[Chugalug] gedit vs geany
kitepilot at kitepilot.com
kitepilot at kitepilot.com
Wed Dec 19 15:15:24 UTC 2012
There is another thing for Vim (vi is ANOTHER can of worms!):
It took me a while (LONG while) to decide to face the regexp dragon, but now
that I can sort-of put together some of them, my only regret is:
WHY DIDN'T I TRY SOONER!?
You can do unbelievable powerful magic with regexps, and once you go regexp,
you'll LOVE! Vim (and sed and grep).
Regular expressions are not easy, but they are not impossible.
All it takes is a commitment to ask, when facing some boring single-pattern
how do I regxep this?
Then you find one solution.
And another one!
And (oh boy) yo begin smiling and thinking "this is *SOOOO KEWL!!!*" :)
Try it, you won't regret it.
If you want to try regexps and you are (like me) lazy, feel free to send me
an email asking how to regexp something and I'll give it a shot. I'll send
you back the regexp plus the explanation of how it works.
No, I am neither that helpful nor that wizard.
It has become now a (sometimes) entertaining challenge to regexp stuff and
the more I try the more I learn. Feel free to send me Vim questions too.
Back when I began learning vi in 1996 (I'm still learning), there was a guy
in the office that had an answer at his fingertips just about every-time.
Made learning vi enjoyable as opposite as frustrating. And I can certainly
learn (or challenge my knowledge) with your questions.
PS: If you send me a specific question, make sure that you send it to my
address, sometimes I overlook messages in the list.
David Ingram writes:
> I have recently been reading a good book about vim called Practical Vim. If
> you want to make the investment in time it will pay dividends. Sublime also
> has a vim mode for converts as well. For HTML and CSS I am using sublime
> because out of the box it is setup for that kind of work. Vim can most
> certainly replicate that, but there is effort required.
> +1 to all who said you should at least learn the basics of vim (insert mode
> and how to save files), it is a must for command line work where you have
> no choice of editors.
> On Wed, Dec 19, 2012 at 6:25 AM, Adam Jimerson <vendion at gmail.com> wrote:
>> You could also go the Jeff Dean,
>> http://en.wikipedia.org/wiki/Jeff_Dean_(computer_scientist) route:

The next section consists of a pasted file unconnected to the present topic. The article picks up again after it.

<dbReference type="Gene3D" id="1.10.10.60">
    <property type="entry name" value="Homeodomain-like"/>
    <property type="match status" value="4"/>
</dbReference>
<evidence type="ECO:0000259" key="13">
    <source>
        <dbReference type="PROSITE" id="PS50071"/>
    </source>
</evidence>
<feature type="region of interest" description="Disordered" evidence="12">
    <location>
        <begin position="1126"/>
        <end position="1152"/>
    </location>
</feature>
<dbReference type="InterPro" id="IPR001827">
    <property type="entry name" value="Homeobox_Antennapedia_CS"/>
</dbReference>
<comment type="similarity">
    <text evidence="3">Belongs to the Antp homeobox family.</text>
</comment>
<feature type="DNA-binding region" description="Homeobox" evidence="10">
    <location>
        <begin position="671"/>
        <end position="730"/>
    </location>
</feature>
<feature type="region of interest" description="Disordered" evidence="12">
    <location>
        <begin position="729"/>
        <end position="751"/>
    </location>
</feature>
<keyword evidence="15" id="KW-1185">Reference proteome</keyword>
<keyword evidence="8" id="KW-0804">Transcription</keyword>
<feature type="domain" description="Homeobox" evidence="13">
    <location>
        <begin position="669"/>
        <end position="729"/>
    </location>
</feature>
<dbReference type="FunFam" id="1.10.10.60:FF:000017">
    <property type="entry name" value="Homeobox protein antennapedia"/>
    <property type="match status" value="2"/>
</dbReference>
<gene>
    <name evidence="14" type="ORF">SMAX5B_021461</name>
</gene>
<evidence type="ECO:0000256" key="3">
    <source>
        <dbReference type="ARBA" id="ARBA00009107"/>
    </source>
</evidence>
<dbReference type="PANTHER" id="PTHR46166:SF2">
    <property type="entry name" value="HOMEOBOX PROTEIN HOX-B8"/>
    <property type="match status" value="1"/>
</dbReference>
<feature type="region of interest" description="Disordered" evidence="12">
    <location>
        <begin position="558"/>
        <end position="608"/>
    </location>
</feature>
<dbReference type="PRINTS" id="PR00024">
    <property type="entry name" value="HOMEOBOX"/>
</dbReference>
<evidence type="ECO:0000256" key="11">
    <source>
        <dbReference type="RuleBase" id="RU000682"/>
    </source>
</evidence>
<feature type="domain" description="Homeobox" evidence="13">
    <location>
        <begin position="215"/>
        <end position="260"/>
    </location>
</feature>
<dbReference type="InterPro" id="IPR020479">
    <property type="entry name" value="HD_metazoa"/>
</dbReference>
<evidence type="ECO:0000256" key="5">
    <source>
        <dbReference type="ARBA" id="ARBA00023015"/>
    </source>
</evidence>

>> Jeff Dean escews both Emacs and VI. He types his code into zcat,
>> because it's faster that way.
>> On Wed, Dec 19, 2012 at 6:20 AM, Adam Jimerson <vendion at gmail.com> wrote:
>>> To help learn vim it ships with a teaching aid, vimtutor, that teaching
>>> the basics (quiting, saving, movement via hjkl, moving by jumping, find,
>>> find and replace) as well as some more advanced, and very useful, actions
>>> (jump forward/backwards x number of words, jump to end of line, jump
>>> to beginning of line, jump to the first character on the line) etc. There
>>> is also a browser based game to help learn how to use vim (
>>> http://vim-adventures.com/), they have the first level free to play then
>>> it is about $10 for the rest of the levels
>>> On Tue, Dec 18, 2012 at 7:31 PM, DaWorm <daworm at gmail.com> wrote:
>>>> I still haven't figured out how to exit vim when some evil app makes it
>>>> it's default configuration editor, much less use it to edit something. It
>>>> may be the greatest editor of all time, but the learning curve isn't so
>>>> much of a curve as an insurmountable cliff. By the time I could figure out
>>>> how to do something simple in it, I could download and try 20 other
>>>> editors. Of course I can't understand regex either, which may be related.
>>>> My brain isn't quite that symbolic. Looks like someone hit random number
>>>> keys with the shift stuck to me.
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>> Chugalug at chugalug.org
> David Ingram, Technology Coordinator
> Cleveland Bradley County Public Library
> 795 Church Street NE
> Cleveland, TN 37311
> 423.472.2163 x127
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